3. From my experiences being in Los Angeles six months now, it’s all about who you know and what can you do to help them and in turn, them helping you. I was lucky enough to have a producer in Spokane, who I’ve worked with many times, set me up with a casting director down in LA, who almost “shopped” me around to different agencies (because he had a real, genuine soul), until we found one that was a good fit for me. I feel like I definitely got in one of the easier ways. I feel blessed. So that may be a good avenue to take? Possibly talk to some of the people with whom you worked with see if they can make some calls, etc. It’s all about “industry referrals.” Another thing I’ve noticed is that “industry” doesn’t really give a damn if you don’t have credits.. I don’t know how many agents, managers, etc. I’ve emailed, called, went into their offices only to be turned away or left with as much info as I had going into it. It is a rough road and often very discouraging, but if you know what you want, the only thing that’s going to stop it from happening is yourself (and there’s no stopping the mullets!)… I really wish there were a book entitled, “Actors Guide to Successfully Achieving Success, Without Selling Your Soul To A Man.”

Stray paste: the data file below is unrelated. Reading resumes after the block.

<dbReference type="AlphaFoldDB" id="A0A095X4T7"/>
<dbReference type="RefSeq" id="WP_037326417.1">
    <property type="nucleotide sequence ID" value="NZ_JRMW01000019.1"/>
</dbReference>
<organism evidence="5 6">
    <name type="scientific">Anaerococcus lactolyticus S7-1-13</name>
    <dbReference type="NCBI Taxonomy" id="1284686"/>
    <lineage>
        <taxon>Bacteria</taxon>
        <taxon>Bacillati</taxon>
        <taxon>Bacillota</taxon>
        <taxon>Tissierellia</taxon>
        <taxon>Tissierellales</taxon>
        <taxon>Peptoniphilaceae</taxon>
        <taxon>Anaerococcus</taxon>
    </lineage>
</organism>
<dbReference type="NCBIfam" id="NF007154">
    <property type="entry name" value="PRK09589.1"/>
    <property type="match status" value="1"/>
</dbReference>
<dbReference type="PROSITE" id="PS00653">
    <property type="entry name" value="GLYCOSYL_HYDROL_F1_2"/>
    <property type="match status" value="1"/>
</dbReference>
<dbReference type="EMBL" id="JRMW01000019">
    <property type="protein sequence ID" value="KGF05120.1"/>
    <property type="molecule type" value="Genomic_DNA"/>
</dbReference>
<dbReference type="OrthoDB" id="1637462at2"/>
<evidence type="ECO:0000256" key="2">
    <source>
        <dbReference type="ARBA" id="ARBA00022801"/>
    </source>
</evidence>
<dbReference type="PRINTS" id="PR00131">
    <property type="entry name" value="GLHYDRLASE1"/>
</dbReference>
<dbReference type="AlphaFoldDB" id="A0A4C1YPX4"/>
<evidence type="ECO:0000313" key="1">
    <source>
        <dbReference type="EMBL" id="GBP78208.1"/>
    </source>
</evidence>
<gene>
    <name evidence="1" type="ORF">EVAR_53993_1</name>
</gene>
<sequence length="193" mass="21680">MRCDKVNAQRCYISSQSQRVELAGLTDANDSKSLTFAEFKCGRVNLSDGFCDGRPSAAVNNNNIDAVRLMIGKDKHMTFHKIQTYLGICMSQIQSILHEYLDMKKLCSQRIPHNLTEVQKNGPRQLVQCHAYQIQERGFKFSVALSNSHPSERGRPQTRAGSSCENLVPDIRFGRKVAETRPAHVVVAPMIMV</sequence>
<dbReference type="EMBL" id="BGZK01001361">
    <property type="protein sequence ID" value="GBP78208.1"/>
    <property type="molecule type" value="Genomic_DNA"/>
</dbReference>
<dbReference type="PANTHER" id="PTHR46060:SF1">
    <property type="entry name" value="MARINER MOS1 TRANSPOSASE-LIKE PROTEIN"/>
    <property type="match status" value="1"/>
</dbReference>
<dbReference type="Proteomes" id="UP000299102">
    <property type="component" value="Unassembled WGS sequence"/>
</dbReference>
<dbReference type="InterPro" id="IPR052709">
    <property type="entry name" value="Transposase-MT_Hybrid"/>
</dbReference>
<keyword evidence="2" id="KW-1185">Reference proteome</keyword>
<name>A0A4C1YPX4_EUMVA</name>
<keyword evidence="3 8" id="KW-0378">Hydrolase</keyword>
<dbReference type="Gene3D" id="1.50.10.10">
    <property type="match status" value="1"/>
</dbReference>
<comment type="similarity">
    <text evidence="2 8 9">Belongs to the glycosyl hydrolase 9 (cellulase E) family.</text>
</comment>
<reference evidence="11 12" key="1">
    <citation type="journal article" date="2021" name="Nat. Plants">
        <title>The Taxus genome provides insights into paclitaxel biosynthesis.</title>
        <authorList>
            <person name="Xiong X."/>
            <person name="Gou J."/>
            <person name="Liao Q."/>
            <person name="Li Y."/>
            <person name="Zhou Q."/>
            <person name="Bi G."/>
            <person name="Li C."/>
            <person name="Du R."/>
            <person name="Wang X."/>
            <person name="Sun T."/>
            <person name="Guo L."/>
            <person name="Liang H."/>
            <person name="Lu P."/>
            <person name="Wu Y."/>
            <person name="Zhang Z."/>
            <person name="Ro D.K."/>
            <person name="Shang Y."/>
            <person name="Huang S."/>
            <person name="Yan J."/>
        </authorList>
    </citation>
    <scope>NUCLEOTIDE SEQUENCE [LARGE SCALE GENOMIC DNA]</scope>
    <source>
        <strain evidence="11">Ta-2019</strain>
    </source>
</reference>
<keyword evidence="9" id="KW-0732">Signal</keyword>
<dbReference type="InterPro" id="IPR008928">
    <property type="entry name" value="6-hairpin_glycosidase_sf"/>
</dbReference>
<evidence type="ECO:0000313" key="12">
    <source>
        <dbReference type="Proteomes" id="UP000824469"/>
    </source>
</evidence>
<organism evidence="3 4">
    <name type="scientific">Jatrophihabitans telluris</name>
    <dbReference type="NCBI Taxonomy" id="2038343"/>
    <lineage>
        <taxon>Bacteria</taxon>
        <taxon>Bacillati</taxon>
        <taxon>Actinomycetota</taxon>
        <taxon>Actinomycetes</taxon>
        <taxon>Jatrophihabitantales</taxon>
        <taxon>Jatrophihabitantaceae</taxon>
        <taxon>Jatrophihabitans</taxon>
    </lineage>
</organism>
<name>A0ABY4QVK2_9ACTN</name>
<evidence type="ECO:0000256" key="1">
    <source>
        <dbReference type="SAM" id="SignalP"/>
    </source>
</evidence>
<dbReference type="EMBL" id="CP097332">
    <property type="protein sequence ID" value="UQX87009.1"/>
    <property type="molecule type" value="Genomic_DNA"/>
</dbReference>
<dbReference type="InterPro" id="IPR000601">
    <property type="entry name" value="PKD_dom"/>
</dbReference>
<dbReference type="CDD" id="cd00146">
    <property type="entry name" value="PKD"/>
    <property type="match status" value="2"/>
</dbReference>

I really enjoyed the post David. And you’re more than welcome to pick my brain, I’ve learned somethings along this road that may be of use. We’ll be in touch my friend!

  4. I haven’t spent time in LA, but I would guess my point would be roughly the same in any market, that point being: Take Charge of Your Own Career.